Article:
TAMPA, Fla. (FOX 13) - If you ride New York’s subway in May, you may see one of Tampa’s own on your MetroCard. The city is honoring first responders who helped with rescue and recovery efforts after 9/11 and a Tampa firefighter is one of four featured on the limited edition cards.
Tampa Fire Rescue’s Assistant Chief of Operations Mark Bogush arrived at Ground Zero two days after the terror attacks.
“When you get there, you’re very overwhelmed by what you see,” said Bogush. “It almost looks like a movie set, like it's not real. But you know it's real. You smell it. You feel it. You're walking on it.”
Bogush was a lieutenant with TFR at the time and served as part of FEMA’s South Florida Urban Search and Rescue Team, Florida Task Force Two, helping the rescue and recovery efforts.
FEMA photographer Andrea Booher captured a photo of Bogush’s urban search and rescue K-9, Marley, alongside him in the rubble.
“You look back on the photo and it just brings every right back as if it had just happened a week or two ago,” said Bogush.
Their photo, along with three other photos by Booher, will be featured on 250,000 limited edition cards by the New York Metropolitan Transit Authority, beginning Wednesday, ahead of the 9/11 Memorial and Museum’s new 9/11 Memorial Glade dedication on May 30.
The last day of recovery efforts was May 30, 2002.
“The Glade is honoring all those rescuers who have since lost their lives because of exposure to dangers of that particular site and even remembering those that are still with us today, such as myself,” said Bogush.
He said he got an email from the museum asking for permission for his photo to be used. The photos were selected by a committee based on how it conveyed the tension and work efforts from that time.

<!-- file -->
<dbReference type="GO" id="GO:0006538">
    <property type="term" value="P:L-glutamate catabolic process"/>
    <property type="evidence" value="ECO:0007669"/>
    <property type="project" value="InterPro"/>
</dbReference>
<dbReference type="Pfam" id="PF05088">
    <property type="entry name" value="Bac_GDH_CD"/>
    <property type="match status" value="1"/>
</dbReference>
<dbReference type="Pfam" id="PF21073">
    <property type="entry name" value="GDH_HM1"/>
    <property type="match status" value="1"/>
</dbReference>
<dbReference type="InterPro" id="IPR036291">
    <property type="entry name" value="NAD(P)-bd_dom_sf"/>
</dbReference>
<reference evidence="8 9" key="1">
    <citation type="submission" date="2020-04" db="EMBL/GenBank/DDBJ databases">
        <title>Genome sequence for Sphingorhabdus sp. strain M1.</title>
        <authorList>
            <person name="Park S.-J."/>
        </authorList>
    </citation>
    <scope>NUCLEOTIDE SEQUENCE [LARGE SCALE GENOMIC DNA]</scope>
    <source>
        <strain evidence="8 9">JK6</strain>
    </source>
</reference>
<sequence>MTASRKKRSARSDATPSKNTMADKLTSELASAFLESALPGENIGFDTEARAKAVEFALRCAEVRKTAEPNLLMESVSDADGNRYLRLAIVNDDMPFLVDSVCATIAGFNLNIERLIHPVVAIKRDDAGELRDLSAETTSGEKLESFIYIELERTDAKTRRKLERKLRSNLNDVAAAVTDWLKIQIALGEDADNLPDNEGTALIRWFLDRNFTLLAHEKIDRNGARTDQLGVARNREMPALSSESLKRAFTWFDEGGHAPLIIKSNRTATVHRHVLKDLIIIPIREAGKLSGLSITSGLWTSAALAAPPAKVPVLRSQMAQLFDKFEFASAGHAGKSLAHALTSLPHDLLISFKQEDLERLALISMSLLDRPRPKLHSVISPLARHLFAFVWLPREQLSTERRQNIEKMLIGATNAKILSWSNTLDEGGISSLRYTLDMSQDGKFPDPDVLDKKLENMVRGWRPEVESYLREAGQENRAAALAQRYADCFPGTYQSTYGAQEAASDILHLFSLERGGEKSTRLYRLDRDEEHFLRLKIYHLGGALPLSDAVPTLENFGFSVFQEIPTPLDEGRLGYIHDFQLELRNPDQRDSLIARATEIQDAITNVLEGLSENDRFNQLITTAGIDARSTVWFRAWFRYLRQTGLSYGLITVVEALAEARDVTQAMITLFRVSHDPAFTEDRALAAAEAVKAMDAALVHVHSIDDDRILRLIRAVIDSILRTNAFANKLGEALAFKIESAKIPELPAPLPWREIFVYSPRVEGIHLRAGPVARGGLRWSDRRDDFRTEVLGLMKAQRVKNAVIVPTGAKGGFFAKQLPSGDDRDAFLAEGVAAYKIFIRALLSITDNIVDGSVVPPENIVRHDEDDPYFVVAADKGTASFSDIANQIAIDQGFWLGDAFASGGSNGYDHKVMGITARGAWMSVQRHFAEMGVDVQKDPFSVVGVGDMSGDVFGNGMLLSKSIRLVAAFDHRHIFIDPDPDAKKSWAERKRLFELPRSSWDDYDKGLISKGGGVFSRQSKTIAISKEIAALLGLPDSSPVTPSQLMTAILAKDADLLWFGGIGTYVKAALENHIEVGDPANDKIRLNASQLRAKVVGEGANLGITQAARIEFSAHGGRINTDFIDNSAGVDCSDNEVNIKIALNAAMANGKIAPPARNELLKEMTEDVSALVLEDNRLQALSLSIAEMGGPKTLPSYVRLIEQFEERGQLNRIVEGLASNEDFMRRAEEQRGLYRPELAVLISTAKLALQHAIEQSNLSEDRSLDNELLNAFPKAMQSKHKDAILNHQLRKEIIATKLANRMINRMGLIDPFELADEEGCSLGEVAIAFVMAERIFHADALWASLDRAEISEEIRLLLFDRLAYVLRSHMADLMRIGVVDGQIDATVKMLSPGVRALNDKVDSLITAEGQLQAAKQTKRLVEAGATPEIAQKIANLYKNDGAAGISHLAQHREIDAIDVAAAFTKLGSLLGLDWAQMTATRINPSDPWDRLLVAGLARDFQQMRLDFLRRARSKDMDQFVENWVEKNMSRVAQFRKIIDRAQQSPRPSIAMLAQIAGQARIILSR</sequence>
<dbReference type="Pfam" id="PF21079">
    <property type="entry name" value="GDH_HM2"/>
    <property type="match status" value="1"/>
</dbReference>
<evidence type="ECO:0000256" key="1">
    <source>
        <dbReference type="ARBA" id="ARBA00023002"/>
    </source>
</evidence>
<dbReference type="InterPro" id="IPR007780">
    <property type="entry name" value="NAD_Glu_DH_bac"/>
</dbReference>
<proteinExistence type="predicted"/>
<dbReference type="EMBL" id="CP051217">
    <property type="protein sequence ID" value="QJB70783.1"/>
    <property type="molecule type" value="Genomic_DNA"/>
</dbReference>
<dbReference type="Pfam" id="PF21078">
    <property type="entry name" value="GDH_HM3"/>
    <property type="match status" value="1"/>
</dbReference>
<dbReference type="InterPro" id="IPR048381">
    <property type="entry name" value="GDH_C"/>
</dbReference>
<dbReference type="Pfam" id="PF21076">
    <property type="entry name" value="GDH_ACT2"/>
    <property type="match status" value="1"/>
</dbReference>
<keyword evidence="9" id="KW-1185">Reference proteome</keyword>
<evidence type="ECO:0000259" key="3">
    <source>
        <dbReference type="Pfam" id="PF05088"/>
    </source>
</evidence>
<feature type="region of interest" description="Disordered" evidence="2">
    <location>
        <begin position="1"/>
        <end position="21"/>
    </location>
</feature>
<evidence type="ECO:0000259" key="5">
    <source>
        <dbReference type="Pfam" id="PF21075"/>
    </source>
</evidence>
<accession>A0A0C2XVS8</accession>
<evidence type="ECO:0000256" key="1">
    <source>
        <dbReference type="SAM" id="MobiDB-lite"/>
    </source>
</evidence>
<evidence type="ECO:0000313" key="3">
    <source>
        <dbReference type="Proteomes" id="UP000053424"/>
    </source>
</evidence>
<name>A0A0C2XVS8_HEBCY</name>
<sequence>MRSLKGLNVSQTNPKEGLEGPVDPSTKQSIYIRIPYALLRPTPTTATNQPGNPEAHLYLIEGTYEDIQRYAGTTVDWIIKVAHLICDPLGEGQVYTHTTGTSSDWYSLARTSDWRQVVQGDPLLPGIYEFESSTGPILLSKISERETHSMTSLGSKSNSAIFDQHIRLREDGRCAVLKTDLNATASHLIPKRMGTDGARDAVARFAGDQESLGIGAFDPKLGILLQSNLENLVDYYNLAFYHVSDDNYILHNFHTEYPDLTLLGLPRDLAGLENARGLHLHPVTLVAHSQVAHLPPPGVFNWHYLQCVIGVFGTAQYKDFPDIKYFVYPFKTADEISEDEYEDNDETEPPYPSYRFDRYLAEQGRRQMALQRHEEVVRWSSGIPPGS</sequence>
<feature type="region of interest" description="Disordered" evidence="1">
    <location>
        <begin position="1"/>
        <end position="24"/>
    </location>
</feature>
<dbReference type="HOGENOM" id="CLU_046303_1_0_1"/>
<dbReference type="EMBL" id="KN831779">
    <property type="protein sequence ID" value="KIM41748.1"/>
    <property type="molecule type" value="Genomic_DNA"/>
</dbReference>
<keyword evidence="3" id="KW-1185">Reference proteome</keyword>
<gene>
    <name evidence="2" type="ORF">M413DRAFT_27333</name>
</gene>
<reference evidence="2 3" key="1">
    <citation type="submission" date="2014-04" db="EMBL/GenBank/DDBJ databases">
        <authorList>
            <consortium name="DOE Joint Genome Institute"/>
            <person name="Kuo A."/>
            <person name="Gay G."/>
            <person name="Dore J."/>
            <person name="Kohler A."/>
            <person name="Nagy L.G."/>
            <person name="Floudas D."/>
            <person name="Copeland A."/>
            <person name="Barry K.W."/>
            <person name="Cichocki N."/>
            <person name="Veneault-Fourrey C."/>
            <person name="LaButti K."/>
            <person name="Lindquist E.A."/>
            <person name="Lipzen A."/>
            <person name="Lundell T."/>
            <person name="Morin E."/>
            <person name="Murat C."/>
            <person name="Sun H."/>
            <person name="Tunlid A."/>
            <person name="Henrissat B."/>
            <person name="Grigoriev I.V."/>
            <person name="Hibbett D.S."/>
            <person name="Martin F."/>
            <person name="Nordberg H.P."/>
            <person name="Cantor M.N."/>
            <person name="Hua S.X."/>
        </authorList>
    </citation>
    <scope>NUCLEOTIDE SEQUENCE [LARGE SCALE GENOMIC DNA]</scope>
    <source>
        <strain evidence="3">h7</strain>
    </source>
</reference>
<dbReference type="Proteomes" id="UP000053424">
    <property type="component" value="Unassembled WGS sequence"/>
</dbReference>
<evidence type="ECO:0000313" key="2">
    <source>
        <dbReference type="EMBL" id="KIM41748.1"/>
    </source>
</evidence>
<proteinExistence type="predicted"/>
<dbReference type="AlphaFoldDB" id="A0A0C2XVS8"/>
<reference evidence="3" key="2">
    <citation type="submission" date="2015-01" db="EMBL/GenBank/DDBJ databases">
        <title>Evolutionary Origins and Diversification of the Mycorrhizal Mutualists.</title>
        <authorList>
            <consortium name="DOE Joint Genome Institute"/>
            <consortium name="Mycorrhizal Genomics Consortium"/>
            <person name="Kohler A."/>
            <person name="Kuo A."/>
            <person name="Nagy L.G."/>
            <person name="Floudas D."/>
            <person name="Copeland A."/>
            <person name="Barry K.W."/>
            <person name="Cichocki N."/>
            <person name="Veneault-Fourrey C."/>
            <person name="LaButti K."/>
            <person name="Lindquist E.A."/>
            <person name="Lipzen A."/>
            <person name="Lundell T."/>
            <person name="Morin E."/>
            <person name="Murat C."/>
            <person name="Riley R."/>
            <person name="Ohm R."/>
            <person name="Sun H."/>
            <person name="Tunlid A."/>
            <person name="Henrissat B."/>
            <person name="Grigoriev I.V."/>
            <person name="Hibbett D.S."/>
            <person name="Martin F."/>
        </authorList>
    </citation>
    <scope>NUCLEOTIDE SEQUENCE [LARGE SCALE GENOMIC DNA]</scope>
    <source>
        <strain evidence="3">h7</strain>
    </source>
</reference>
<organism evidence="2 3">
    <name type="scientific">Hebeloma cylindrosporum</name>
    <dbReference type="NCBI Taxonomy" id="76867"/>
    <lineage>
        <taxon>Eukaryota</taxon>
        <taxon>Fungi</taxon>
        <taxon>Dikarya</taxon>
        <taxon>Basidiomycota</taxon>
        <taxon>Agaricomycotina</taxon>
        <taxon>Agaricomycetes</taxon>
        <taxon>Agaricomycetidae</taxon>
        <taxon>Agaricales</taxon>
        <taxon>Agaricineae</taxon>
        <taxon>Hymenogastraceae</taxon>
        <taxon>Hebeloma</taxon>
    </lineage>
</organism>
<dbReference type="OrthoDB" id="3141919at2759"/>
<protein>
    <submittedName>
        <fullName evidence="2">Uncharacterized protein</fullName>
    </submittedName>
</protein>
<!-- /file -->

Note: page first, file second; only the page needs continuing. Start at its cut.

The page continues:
He and Marley spent seven days there, working in the dark. Just beyond the site, he remembers families lined up.
“They would hold up big photos of their loved ones that had not been found yet,” he said.
Bogush spent time with them, Marley lightening their spirits.
“Lots of hugs, lots of tears. The dogs, of course, are always a big hit. They loved the dogs to death, and it really did those families a lot of good just to know that people were still searching,” he said.
Bogush said it did him some good, too, seeing people support each other after an unimaginable catastrophe.
“It was a very, very tragic event for America as a whole. But one of the things I took away as a positive to that was to see how America came together during that period of time,” said Bogush.
He plans to attend the dedication ceremony for the new memorial on May 30.
Bogush isn’t the only Florida first responder featured on the cards. Mike Nugent with Broward Sheriff Fire Rescue also shares that honor.